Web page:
Throughout human history, our species has come into contact with both harmless and infectious microbes that have changed us, like gut bacteria and retroviruses. But more recent infectious disease outbreaks have also left their mark on human biology. New research reported in the American Journal of Human Genetics has suggested that tuberculosis (TB) has had a variety of influences on human biology, including the genome.
"Present-day humans are the descendants of those who have survived many things: climate changes and big epidemics, including the Black Death, Spanish flu, and tuberculosis," noted senior study author Lluis Quintana-Murci of the Institut Pasteur in France. "This work uses population genetics to dissect how natural selection has acted on our genomes."
In this research, the investigators focused on changes in one gene called TYK2, which has been associated with the function of the immune system. Previous work has indicated that a homozygous variant in that gene called P1104A is linked to an increase in the risk of a serious illness due to Mycobacterium tuberculosis.
By assessing a dataset containing genomic information from 1,000 ancient Europeans, the researchers determined that the P1104A variant emerged over 30,000 years ago. Further study that went beyond genomes suggested that the variant became far less frequent around 2,000 years ago. At about that same time, current forms of pathogenic strains of Mycobacterium tuberculosis became prevalent. The P1104A variant has not been linked to other infectious microbes.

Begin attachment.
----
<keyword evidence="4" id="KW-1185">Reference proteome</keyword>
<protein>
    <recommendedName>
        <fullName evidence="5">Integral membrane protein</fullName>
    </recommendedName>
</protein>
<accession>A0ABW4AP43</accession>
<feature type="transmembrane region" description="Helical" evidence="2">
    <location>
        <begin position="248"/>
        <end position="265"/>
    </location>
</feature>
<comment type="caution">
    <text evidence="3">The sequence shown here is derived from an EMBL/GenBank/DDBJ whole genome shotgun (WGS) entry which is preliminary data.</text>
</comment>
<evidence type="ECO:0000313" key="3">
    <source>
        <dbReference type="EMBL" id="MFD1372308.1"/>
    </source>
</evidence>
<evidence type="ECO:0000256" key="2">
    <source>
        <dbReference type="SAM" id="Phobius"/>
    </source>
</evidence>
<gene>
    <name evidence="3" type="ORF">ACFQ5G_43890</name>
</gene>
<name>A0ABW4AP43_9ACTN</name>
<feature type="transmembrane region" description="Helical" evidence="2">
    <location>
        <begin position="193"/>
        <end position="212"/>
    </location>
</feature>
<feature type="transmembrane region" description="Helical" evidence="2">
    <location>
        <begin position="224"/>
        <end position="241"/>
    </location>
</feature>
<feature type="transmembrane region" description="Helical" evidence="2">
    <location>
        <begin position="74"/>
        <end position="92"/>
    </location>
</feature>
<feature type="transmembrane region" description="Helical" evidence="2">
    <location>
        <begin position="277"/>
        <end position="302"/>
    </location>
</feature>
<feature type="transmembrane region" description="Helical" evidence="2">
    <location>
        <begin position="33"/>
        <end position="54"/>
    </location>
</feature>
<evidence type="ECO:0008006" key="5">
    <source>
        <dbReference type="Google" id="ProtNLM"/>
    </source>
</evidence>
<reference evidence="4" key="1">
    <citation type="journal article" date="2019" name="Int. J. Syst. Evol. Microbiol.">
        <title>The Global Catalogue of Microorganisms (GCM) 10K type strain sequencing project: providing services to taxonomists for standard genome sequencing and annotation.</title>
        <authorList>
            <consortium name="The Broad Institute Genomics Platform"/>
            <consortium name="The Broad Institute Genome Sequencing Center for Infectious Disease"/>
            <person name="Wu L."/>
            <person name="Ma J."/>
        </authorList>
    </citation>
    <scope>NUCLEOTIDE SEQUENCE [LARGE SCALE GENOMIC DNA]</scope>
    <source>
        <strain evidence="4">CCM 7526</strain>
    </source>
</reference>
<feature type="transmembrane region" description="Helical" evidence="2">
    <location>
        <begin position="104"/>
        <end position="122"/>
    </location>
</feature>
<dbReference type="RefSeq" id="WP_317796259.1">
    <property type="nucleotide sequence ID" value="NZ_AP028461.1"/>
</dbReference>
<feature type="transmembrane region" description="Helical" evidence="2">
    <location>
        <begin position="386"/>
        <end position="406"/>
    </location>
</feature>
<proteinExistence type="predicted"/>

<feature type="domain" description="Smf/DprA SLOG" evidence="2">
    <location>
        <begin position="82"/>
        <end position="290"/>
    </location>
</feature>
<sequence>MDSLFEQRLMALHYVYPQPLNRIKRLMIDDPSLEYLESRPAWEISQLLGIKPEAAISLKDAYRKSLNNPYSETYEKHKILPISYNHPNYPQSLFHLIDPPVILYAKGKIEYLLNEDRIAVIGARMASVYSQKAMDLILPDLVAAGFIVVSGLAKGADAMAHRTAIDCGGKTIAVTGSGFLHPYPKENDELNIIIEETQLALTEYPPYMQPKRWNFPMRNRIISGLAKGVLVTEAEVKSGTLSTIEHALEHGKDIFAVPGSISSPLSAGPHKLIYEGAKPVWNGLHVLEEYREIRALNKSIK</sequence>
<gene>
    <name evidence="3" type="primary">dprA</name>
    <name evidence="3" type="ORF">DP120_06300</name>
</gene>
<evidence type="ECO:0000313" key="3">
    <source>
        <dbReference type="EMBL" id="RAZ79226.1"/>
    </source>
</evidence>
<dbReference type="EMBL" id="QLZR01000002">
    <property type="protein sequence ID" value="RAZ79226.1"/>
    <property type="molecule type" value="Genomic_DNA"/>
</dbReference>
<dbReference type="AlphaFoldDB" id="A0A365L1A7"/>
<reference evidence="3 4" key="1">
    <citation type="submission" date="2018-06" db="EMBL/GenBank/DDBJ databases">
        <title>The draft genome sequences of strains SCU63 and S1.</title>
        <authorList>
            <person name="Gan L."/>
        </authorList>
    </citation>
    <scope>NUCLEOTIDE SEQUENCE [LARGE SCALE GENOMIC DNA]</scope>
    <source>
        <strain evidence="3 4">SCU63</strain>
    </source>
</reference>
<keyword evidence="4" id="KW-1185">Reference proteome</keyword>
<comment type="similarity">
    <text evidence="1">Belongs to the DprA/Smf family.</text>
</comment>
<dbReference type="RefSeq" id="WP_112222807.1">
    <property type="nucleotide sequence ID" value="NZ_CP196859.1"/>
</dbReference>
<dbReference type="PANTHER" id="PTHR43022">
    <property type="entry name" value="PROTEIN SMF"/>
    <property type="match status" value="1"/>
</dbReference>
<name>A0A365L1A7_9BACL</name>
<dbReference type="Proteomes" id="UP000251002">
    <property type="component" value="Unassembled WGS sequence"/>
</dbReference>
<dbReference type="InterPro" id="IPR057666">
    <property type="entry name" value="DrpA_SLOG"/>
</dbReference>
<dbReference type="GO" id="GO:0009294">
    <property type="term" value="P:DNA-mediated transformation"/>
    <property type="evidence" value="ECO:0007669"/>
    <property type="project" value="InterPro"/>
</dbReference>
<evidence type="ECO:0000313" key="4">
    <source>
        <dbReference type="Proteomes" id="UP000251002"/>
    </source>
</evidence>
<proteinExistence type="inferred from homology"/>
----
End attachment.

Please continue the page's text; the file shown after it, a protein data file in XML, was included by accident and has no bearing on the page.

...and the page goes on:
"If you carry two copies of this variant in your genome and you encounter Mycobacterium tuberculosis, you are very likely to become sick," said first study author and graduate student Gaspard Kerner. "During the Bronze Age, this variant was much more frequent, but we saw that it started to be negatively selected at a time that correlated with the start of the tuberculosis epidemic in Europe." People that carried this variant were more likely to get TB and die; the variant was therefore less likely to be passed on to children.
"The beauty of this work is that we're using a population genetics approach to reconstruct the history of an epidemic," Quintana-Murci explained. "We can use these methods to try to understand which immune gene variants have increased the most over the last 10,000 years, indicating that they are the most beneficial, and which have decreased the most, due to negative selection."
The tools used in this work may provide insight into other genetic variants that play a role in other infectious diseases.